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habit (Photo: Sheldon Navie)
habit of mature tree (Photo: Sheldon Navie)
very rough, dark brown bark on the main trunk (Photo: Sheldon Navie)
large twice-compound leaves (Photo: Sheldon Navie)
leaf showing several leaf branchlets, each with numerous pairs of relatively large leaflets (Photo: Sheldon Navie)
upper and lower surfaces of leaflets (Photo: Sheldon Navie)
close-up showing the small raised gland at the junction of the uppermost pair of leaf branchlets (Photo: Sheldon Navie)
clusters of pale yellow or cream flowers (Photo: Sheldon Navie)
immature fruit (Photo: Jackie Miles and Max Campbell)
Acacia elata A. Cunn. ex Benth.
Acacia elata GrahamAcacia terminalis (Salisb.) J.F. Macbr. (misapplied)Racosperma elatum (A. Cunn. ex Benth.) Pedley
Fabaceae: sub-family Mimosoideae (New South Wales)Leguminosae (South Australia)Mimosaceae (Queensland, the ACT, Victoria, Tasmania, Western Australia and the Northern Territory)
cedar wattle, mountain cedar wattle, new year wattle, pepper-tree wattle, peppertree wattle
Mountain cedar wattle (Acacia elata) is native to the coastal and tableland districts of central and northern New South Wales, from the Budawang Range north to the Bellinger River. It is most common in the Blue Mountains and in the Moss Vale-Mittagong district.
This fast-growing species is cultivated in parks and gardens, and as a windbreak, in many parts of Australia (particularly in southern regions).
Naturalised in southern Victoria (particularly east of Melbourne) and in the coastal districts of south-western Western Australia. It is possibly naturalised beyond its native range in New South Wales, and there are also unconfirmed reports of it being naturalised in the ACT.
Mountain cedar wattle (Acacia elata) and has also become naturalised in southern Africa, New Zealand, and in California in south-western USA.
Mountain cedar wattle (Acacia elata) grows naturally in rainforests, wet sclerophyll forests and tall open forests, mainly on the ranges of eastern New South Wales. In these areas it often grows in deep sandy soils, particularly along watercourses and in deep gullies.
In Western Australia, where it has become naturalised, it grows along waterways and in jarrah woodlands. While in South Africa it grows in forest clearings, in fynbos shrublands, along roadsides, in moist sites, and in open spaces in urban areas.
An upright (i.e. erect) and spreading tree usually growing 7-20 m tall, but occasionally reaching up to 30 m in height.
- a tree with twice-compound leaves that have dark green upper surfaces and pale green undersides.
- its leaf stalks have a prominent raised gland halfway between their base and the lowest pair of leaf branchlets.
- glands are also present at the junction of the upper 1-5 pairs of leaflets on the leaf branchlets.
- its pale yellow or cream flowers are borne in small globular clusters that are arranged into larger elongated compound clusters.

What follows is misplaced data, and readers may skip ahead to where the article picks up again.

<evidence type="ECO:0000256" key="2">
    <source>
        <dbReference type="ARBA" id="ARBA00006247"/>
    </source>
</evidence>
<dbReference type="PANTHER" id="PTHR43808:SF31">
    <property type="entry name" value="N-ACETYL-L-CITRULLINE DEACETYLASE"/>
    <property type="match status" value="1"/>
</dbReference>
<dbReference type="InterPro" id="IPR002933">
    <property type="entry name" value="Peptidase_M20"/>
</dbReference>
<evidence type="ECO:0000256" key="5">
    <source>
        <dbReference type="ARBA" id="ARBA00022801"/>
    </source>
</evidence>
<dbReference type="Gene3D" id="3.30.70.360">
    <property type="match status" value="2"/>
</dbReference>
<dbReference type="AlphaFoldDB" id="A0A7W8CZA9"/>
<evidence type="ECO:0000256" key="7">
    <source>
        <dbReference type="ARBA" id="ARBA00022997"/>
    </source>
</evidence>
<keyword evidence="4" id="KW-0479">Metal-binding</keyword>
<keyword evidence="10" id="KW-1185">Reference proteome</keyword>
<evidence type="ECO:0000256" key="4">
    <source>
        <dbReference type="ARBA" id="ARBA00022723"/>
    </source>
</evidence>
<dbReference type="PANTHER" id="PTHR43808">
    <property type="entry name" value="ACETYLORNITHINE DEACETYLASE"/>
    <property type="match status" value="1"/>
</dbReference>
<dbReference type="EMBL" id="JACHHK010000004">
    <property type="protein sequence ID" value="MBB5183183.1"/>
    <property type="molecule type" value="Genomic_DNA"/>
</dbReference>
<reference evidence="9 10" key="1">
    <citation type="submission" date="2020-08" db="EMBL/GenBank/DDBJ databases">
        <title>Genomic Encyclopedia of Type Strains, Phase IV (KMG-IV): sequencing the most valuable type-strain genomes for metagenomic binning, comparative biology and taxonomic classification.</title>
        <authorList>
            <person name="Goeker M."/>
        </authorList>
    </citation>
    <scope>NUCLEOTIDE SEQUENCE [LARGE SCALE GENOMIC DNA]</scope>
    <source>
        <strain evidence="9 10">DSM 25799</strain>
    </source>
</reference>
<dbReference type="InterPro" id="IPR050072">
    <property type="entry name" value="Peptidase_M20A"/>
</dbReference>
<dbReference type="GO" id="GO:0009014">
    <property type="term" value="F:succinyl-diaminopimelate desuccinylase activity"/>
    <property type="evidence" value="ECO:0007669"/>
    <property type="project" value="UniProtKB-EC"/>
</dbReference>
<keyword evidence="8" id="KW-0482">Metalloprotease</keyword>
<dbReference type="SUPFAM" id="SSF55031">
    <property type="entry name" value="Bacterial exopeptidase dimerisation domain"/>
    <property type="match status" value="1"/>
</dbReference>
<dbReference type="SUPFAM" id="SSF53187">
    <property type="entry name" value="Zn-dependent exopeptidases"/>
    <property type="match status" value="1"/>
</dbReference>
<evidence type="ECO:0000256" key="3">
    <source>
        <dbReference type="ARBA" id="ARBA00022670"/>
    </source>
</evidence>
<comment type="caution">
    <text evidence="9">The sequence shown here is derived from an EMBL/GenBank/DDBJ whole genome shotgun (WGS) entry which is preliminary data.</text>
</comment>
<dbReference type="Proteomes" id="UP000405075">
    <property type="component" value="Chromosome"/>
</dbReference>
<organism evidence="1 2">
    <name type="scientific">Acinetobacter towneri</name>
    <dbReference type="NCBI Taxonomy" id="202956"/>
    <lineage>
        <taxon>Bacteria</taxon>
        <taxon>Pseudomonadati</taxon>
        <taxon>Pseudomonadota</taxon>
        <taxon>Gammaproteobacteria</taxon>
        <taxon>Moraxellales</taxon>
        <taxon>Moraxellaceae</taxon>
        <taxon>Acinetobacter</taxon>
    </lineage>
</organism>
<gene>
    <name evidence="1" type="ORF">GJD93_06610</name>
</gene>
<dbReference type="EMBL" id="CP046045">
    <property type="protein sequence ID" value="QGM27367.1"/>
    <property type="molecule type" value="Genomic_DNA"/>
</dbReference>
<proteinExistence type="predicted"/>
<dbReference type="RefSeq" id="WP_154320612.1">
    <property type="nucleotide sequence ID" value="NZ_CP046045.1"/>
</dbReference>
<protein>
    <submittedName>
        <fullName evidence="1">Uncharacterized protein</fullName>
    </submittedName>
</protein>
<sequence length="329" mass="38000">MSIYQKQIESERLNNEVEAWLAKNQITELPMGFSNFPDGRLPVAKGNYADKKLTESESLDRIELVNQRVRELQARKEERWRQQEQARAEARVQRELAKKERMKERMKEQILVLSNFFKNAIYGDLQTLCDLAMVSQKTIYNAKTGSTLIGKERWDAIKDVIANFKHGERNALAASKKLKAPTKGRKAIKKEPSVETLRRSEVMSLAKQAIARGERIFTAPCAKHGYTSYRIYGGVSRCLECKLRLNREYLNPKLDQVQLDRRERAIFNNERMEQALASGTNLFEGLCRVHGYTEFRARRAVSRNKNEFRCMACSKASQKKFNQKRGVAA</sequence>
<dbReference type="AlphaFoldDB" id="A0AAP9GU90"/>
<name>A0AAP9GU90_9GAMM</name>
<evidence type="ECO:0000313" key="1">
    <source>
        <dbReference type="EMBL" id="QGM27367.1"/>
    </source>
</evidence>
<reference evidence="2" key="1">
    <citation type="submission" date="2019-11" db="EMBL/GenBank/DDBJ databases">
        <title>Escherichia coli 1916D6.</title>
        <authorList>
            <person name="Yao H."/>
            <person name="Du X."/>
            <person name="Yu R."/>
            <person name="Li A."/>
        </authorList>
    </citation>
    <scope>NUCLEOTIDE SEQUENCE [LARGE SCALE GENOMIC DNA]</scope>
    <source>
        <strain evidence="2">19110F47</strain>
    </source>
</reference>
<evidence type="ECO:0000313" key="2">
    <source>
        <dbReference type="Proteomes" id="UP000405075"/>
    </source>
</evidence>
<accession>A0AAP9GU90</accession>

- its fruit is a large, elongated and flattened pod (40-175 mm long).
Seedlings have two undivided seed leaves (i.e. cotyledons). The first true leaves are usually compound (i.e. pinnate or bipinnate), but only with one or a few pairs of branchlets (i.e. pinnae).
Stems and Leaves
The bark is rough at base of the trunk and grey to blackish in colour. Mature trees may have trunks that are up to 60 cm across. The younger branches are rounded or slightly flattened (sometimes also slightly ridged) and often have a sparse covering of tiny golden-coloured hairs. Older branches have a similar covering of tiny whitish or greyish coloured hairs. The young foliage-tips are golden yellow, pinkish-red or cream-coloured and covered with silky and sticky (i.e. glandular) yellowish or whitish hairs.
The leaves are twice-compound (i.e. bipinnate) with dark green upper surfaces and much paler green undersides. These leaves are relatively large (30-40 cm long) are alternately arranged along the stems. They are stalked (i.e. petiolate) and the extension of the leaf stalk (i.e. rachis) bears a few to several (2-7) pairs of branchlets (i.e. pinnae). The leaf stalk (i.e. petiole) is hairless or slightly hairy (25-90 mm long), rounded in cross-section (i.e. terete), and has a swollen base (i.e. pulvinus). There is a prominent, dark brown raised structure (i.e. gland) about halfway between the base of the leaf stalk and the lowest pair of leaf branchlets (i.e. pinnae). The extension of the leaf stalk (3-22 cm long) is slightly hairy or hairless (i.e. puberulent or glabrous), and sometimes has a small raised structure (i.e. gland) at the junction of the uppermost pair of leaf branchlets (i.e. pinnae). The leaf branchlets (7-25 cm long) each bear several to numerous (8-22) pairs of leaflets (i.e. pinnules). There are small raised structures on the leaf branchlets (i.e. pinnae) at the junction of the upper 1-5 or more pairs of leaflets (i.e. pinnules). The relatively large leaflets (10-60 mm long and 3-13 mm wide) are elongated in shape (i.e. lanceolate to narrowly lanceolate), and often slightly curved. Their upper surfaces are mostly hairless (sometimes with a few sparse appressed hairs), while their lower surfaces have a moderately dense covering of whitish or yellowish coloured hairs. They have entire margins and strongly pointed tips (i.e. acuminate apices).
Flowers and Fruit